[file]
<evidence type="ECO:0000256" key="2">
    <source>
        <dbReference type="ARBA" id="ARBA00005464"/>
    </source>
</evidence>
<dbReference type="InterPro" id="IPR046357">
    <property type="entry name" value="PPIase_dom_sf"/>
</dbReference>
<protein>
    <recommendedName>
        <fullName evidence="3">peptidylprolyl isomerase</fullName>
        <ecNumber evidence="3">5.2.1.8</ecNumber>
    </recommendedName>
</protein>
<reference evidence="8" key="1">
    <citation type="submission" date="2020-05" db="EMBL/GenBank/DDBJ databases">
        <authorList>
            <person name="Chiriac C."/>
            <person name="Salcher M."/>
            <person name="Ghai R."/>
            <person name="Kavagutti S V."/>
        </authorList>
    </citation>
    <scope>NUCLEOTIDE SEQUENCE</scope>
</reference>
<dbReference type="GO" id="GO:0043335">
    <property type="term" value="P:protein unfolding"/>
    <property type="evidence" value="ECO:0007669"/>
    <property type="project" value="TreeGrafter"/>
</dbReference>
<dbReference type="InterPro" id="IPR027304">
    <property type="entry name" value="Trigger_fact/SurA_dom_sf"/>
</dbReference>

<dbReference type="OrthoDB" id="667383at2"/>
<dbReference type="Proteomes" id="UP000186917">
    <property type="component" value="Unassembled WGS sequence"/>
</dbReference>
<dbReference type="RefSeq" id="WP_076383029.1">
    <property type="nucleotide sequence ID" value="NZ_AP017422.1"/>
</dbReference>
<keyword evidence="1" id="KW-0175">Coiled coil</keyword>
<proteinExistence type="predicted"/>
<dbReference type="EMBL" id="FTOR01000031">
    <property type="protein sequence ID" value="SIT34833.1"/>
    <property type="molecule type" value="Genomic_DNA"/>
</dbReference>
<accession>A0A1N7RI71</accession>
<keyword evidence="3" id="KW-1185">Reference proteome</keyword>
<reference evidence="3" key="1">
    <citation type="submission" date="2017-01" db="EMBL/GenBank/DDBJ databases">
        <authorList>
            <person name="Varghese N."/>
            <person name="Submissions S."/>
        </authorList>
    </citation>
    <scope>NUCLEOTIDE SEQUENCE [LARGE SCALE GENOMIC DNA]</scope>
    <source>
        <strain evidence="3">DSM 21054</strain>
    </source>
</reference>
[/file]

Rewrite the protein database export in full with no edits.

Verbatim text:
<evidence type="ECO:0000256" key="2">
    <source>
        <dbReference type="ARBA" id="ARBA00005464"/>
    </source>
</evidence>
<dbReference type="InterPro" id="IPR046357">
    <property type="entry name" value="PPIase_dom_sf"/>
</dbReference>
<protein>
    <recommendedName>
        <fullName evidence="3">peptidylprolyl isomerase</fullName>
        <ecNumber evidence="3">5.2.1.8</ecNumber>
    </recommendedName>
</protein>
<reference evidence="8" key="1">
    <citation type="submission" date="2020-05" db="EMBL/GenBank/DDBJ databases">
        <authorList>
            <person name="Chiriac C."/>
            <person name="Salcher M."/>
            <person name="Ghai R."/>
            <person name="Kavagutti S V."/>
        </authorList>
    </citation>
    <scope>NUCLEOTIDE SEQUENCE</scope>
</reference>
<dbReference type="GO" id="GO:0043335">
    <property type="term" value="P:protein unfolding"/>
    <property type="evidence" value="ECO:0007669"/>
    <property type="project" value="TreeGrafter"/>
</dbReference>
<dbReference type="InterPro" id="IPR027304">
    <property type="entry name" value="Trigger_fact/SurA_dom_sf"/>
</dbReference>

<dbReference type="OrthoDB" id="667383at2"/>
<dbReference type="Proteomes" id="UP000186917">
    <property type="component" value="Unassembled WGS sequence"/>
</dbReference>
<dbReference type="RefSeq" id="WP_076383029.1">
    <property type="nucleotide sequence ID" value="NZ_AP017422.1"/>
</dbReference>
<keyword evidence="1" id="KW-0175">Coiled coil</keyword>
<proteinExistence type="predicted"/>
<dbReference type="EMBL" id="FTOR01000031">
    <property type="protein sequence ID" value="SIT34833.1"/>
    <property type="molecule type" value="Genomic_DNA"/>
</dbReference>
<accession>A0A1N7RI71</accession>
<keyword evidence="3" id="KW-1185">Reference proteome</keyword>
<reference evidence="3" key="1">
    <citation type="submission" date="2017-01" db="EMBL/GenBank/DDBJ databases">
        <authorList>
            <person name="Varghese N."/>
            <person name="Submissions S."/>
        </authorList>
    </citation>
    <scope>NUCLEOTIDE SEQUENCE [LARGE SCALE GENOMIC DNA]</scope>
    <source>
        <strain evidence="3">DSM 21054</strain>
    </source>
</reference>